How protected are your Employees’ disclosures?
Recent legislative updates facilitate and afford individuals specific protections around whistleblowing of serious wrongdoing in or by an organisation.
On 1 July 2022, the Protected Disclosures Act 2000 (the 2000 Act’) was replaced by the Protected Disclosures (Protection of Whistleblowers) Act 2022 (the 2022 Act). The purpose of the 2022 Act remains the same, which is to facilitate the disclosure and investigation of serious wrongdoing in the workplace, and to provide protection for employees and other workers who report concerns.
The 2022 Act aims to better facilitate protected disclosures through more accessible legislation, and strengthen and clarify available protections for those who ‘blow the whistle’ on serious wrongdoing in their workplace or former workplace.
The 2022 Act allows disclosers to report serious wrongdoing directly to an appropriate authority at any time without first having to raise concerns within their own organisation. The 2000 Act only provided an ability to report straight to an appropriate authority if the alleged wrongdoing concerned the head of the discloser’s organisation, or in an exceptional or urgent situation.
What is a protected disclosure?
A protected disclosure is the disclosure of information in good faith by a discloser who believes on reasonable grounds that there is or has been, serious wrongdoing in or by the discloser’s organisation.
Who are protected?
The rights under the 2022 Act apply to a discloser, which in relation to an organisation, means an individual who is (or was formerly)—
- an employee;
- a homeworker;
- a secondee to the organisation;
- engaged or contracted under a contract for services;
- concerned in the management of the organisation; or
- a volunteer.
What is serious wrongdoing?
Under s10 of the 2022 Act, serious wrongdoing includes any act, omission, or course of conduct in (or by) any organisation that is:
- an offence; or
- a serious risk to, public health, public safety, the health or safety of any individual, or the environment; or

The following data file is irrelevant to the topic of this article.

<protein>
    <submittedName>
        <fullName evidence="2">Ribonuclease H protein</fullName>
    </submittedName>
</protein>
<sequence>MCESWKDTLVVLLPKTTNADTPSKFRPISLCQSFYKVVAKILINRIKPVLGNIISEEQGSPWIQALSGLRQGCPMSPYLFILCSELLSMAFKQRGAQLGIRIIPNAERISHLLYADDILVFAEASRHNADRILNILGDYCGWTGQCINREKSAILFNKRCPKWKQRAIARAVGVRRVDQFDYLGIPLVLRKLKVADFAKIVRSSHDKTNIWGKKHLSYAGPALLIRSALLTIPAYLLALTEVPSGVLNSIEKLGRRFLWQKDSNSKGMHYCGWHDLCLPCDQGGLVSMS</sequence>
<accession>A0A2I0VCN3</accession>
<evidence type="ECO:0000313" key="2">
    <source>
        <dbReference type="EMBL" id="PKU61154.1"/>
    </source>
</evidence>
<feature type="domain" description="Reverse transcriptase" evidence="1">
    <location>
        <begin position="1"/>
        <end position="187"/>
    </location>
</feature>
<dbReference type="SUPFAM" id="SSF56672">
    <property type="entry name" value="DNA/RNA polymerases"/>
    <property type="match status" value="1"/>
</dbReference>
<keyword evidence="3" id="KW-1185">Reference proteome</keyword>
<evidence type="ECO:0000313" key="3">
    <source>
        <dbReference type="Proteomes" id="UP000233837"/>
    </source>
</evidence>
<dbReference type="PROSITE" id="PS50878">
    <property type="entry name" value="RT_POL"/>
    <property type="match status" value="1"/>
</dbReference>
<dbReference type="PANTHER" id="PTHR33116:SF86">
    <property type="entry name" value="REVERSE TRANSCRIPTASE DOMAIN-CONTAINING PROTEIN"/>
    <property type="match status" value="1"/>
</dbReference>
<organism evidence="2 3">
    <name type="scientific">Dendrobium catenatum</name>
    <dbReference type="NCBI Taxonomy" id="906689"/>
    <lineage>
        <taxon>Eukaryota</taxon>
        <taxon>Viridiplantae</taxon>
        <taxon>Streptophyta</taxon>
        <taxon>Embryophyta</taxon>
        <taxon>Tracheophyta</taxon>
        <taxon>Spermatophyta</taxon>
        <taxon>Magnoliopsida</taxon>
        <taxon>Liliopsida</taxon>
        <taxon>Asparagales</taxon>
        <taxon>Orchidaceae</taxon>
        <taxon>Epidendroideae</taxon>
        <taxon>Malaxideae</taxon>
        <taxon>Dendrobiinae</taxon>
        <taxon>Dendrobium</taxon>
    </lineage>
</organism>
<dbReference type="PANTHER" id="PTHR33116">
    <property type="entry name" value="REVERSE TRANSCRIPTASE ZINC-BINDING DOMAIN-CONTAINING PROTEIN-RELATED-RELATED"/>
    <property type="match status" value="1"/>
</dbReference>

- a serious risk to the maintenance of law; or
- oppressive, unlawfully discriminatory, or grossly negligent, or that is gross mismanagement (in a public sector organisation).
The 2022 Act has extended the previous definition of serious wrongdoing to cover private sector use of public funds and authority and to cover behaviour that is a serious risk to the health and safety of any individual (which could include instances of sexual harassment and bullying). This places a significant obligation on an organisation when protected disclosures are made.
What protections do employees have?
The 2022 Act prohibits ‘retaliation’ which is defined as any of the following circumstances:
- Dismissing an employee.
- Not offering the employee the same terms of employment, conditions of work or opportunities as other similar employees in the organisation.
- Causing detriment to the employee (including the detrimental effect on the employee’s employment, job performance or job satisfaction).
- Retiring the employee or causing the employee to retire or resign.
The 2022 Act also prohibits employers from treating another less favourably because the person has:
- made or intends to make a protected disclosure;
- encouraged someone else to make a protected disclosure; or
- provided information in support of a protected disclosure.
A discloser is also protected even if they are mistaken and there is no serious wrongdoing. Further, another discloser, who discloses information in support of, or relating to, a protected disclosure matter is also entitled to protection even if they are required to disclose that information.
What are the organisations’ obligations?
The 2022 Act provides recommended guidance that the receiver of a protected disclosure should within 20 working days, where practicable, acknowledge receipt to the discloser, consider whether the disclosure warrants investigation, check if the disclosure has been made elsewhere, deal with the matter appropriately, and inform the disclosure of outcome.
An organisation receiving a disclosure has a positive obligation to inform the discloser of what they have done, or are doing, to deal with the matter and provide reasons. If a receiver decides that no action is required in respect of a disclosure, they must now inform the discloser and provide reasons for their decision. Where a matter may take more than 20 working days to practicably deal with the matter appropriately, the receiver should inform the discloser how long the receiver expects to take to deal with the matter and appropriately update the discloser as the matter is dealt with.
We suggest employers review their current whistleblowing policies and procedures in light of the upcoming changes.
Want to know more?
If this article raises any questions or concerns, please get in touch with one of our Employment Team.
PDF version: here.
This article was included in Edition 15 of our employment newsletter – Employment News which you can read here.